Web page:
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MIT symposium looks down the road to 54.5 mpg

The automotive industry has been taking a variety of approaches to achieve the government-mandated 54.5 miles per gallon Corporate Average Fuel Economy (CAFE) standard by 2025.

Those initiatives were the subject of the third annual automotive technology symposium held May 9 at MIT’s Sloan School of Management. The event was hosted by MIT, presented by the New England Motor Press Association (NEMPA), sponsored by Chrysler, and moderated by former NEMPA president Craig Fitzgerald, editorial director at Boston branded newsletter publisher IMN.

In the introduction to the 1970’s TV series “The Six Million Dollar Man,” the announcer intones about a critically injured astronaut, “We can rebuild him. We have the technology.”

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Similarly, the panelists at MIT concurred that the technology is available to meet the economy standards. The question is whether the consumer is willing to pay the price.

“That 54.5 mpg is an incredibly challenging number,” said Michael Stanton, CEO of the Association of Global Automakers, a trade association-lobbying group of 13 foreign manufacturers. “The great unknowns are how consumers will accept these vehicles, what technologies will emerge, and whether the government will help provide the infrastructure for advanced vehicles.”

A big item will be cost for all parties: government, automakers, and consumers. “Right now the average price of a new vehicle is $31,000,” said Stanton. “Estimates are that the changes necessary to reach those CAFE standards will add $3,000 to $5,000 per vehicle.”

As for reducing vehicle weight, Stanton said, “We can reduce mass and do it safely, but it won’t be easy. You really have to know what you’re doing.”

That process is what Dave Leone, executive chief engineer of General Motors’ performance luxury cars, calls “light-weighting.”

“We have a saying, ‘Every gram, every engineer, every day,’” he said. “The 2014 Cadillac CTS, for example, will be 12 percent lighter but the body will be 40 percent stiffer thanks to high strength steel and other materials, plus design changes to make frame components without curves or bends.”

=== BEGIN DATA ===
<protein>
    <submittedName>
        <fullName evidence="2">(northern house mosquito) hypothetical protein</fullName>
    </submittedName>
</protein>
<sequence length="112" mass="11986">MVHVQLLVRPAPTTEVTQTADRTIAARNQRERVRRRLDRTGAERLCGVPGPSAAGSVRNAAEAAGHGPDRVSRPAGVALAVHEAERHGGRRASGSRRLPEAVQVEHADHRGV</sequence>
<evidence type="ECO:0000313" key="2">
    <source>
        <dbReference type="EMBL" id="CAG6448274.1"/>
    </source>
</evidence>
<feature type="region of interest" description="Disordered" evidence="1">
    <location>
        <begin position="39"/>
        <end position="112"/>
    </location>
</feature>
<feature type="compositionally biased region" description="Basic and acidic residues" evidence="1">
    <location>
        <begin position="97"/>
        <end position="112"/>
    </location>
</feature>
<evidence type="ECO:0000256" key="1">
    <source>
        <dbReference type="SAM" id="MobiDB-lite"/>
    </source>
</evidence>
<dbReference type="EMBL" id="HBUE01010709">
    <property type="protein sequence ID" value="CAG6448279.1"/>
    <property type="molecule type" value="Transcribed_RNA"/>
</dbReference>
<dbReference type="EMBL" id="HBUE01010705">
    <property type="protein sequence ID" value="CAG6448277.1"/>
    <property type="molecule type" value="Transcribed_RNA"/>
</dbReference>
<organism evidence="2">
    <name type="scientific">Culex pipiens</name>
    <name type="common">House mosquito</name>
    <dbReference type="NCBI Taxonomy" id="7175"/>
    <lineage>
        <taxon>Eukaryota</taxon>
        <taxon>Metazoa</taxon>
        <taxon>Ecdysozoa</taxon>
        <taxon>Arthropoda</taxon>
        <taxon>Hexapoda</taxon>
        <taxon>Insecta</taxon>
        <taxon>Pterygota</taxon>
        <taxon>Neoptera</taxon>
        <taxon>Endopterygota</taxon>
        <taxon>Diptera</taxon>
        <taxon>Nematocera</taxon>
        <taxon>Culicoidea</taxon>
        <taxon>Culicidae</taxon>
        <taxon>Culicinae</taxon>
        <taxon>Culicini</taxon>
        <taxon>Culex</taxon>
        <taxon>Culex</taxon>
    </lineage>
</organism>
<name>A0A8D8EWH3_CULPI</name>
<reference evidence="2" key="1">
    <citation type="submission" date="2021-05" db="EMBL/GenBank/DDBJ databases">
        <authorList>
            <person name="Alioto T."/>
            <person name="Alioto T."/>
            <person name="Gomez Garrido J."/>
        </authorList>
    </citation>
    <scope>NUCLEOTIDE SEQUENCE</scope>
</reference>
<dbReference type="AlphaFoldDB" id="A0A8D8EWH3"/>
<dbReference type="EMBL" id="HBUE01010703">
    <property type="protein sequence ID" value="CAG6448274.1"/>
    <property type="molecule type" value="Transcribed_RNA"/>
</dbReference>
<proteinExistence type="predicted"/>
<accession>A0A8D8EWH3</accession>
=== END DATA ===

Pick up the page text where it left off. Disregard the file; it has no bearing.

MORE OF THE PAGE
Leone also said that advances in internal combustion engines—direct fuel injection, active cylinder management, and electronic valve timing—translates to both additional performance and fuel economy. “Light-weighting results in a car that’s stronger, accelerates better, and is more pleasurable to drive,” he said.

Anders Tylman-Mikiewicz, general manager of Volvo’s Monitoring and Concept Center, said the projected US CAFE numbers not only are feasible but also fit with “what we’ve been planning for the past 20 years and are a complete game-changer for us.”

Power train advances have allowed Volvo to scale back from 23 engines across its line to two, one diesel and one gasoline, that are adaptable to all planed vehicles with a variety of turbocharging and electrification options.

Volvo’s V60 plug-in hybrid (with a diesel) has a range of 31 miles on electric power, can go from 0-60 in less than six seconds and was rated at an optimistic (by US standards) 125 mpg on a European circuit. It’s been a limited-production vehicle that has sold out in Europe.

Tylman-Mikiewicz promised, “The coming generations of cars will perform better, handle better, and with much better economy.”

MIT professor Tomasz Wierzbicki, director of the university’s Impact and Crashworthiness Laboratory, has been espousing automotive “weight watching” since his days at BMW, when he did a presentation on the subject in 2002.

At present, he and associate Elham Sahrael are studying ways to improve the lithium-ion batteries in many hybrids and all-electric vehicles from intrusion in crashes.

“Their construction leaves them susceptible to internal damage when they’re damaged in a crash. You can get thermal runaway, which results in gas, smoke, and possible explosion,” he said, noting that’s the problem Boeing faced with its Dreamliner battery packs.

Wierzbicki’s work leaves him familiar with new manufacturing materials and processes such as the BMW i3 electric car (molded carbon-fiber body compartment), Tesla S (all-aluminum chassis), Lamborghini Aventador and LaFerrari hybrid (carbon fiber bodies).

Of course, these materials lead to their own problems. “If you crack up a carbon fiber hood, first you’ll cry, then you’ll pay a premium to fix it,” said Tylman-Mikiewicz.

Repair techniques will change, too. There’s no cutting carbon fiber with torches. You’ll have to drill out rivets and fit the replacement piece.

The CAFE standards are due for a mid-term feasibility review in 2017-18, just after the number reaches 35.5 mpg. The review will look at the 2022-2025 standards.

“It’s a time to ask, ‘Did the government get it right,’” said Stanton of Global Automakers. “I think we’ll realize then that we have the technology but not necessarily the consumer will.”

Stanton also wonders if the industry will outpace the government with technology advances as it reduces mass and increases efficiency.

“Twenty or 30 years ago, safety was a tough sell,” he said. “Now with all the new systems out there, the industry is getting ahead of the government and is worried that some good systems have to be redesigned to comply with new regulations or guidelines. This happened with the tire pressure monitoring system and clearly will happen again as new camera technology outpaces regulations.”

“That goal (54.5) is ambitious but achievable … but only with the combined resources of government, industry, and research initiatives,” said Wierzbicki.

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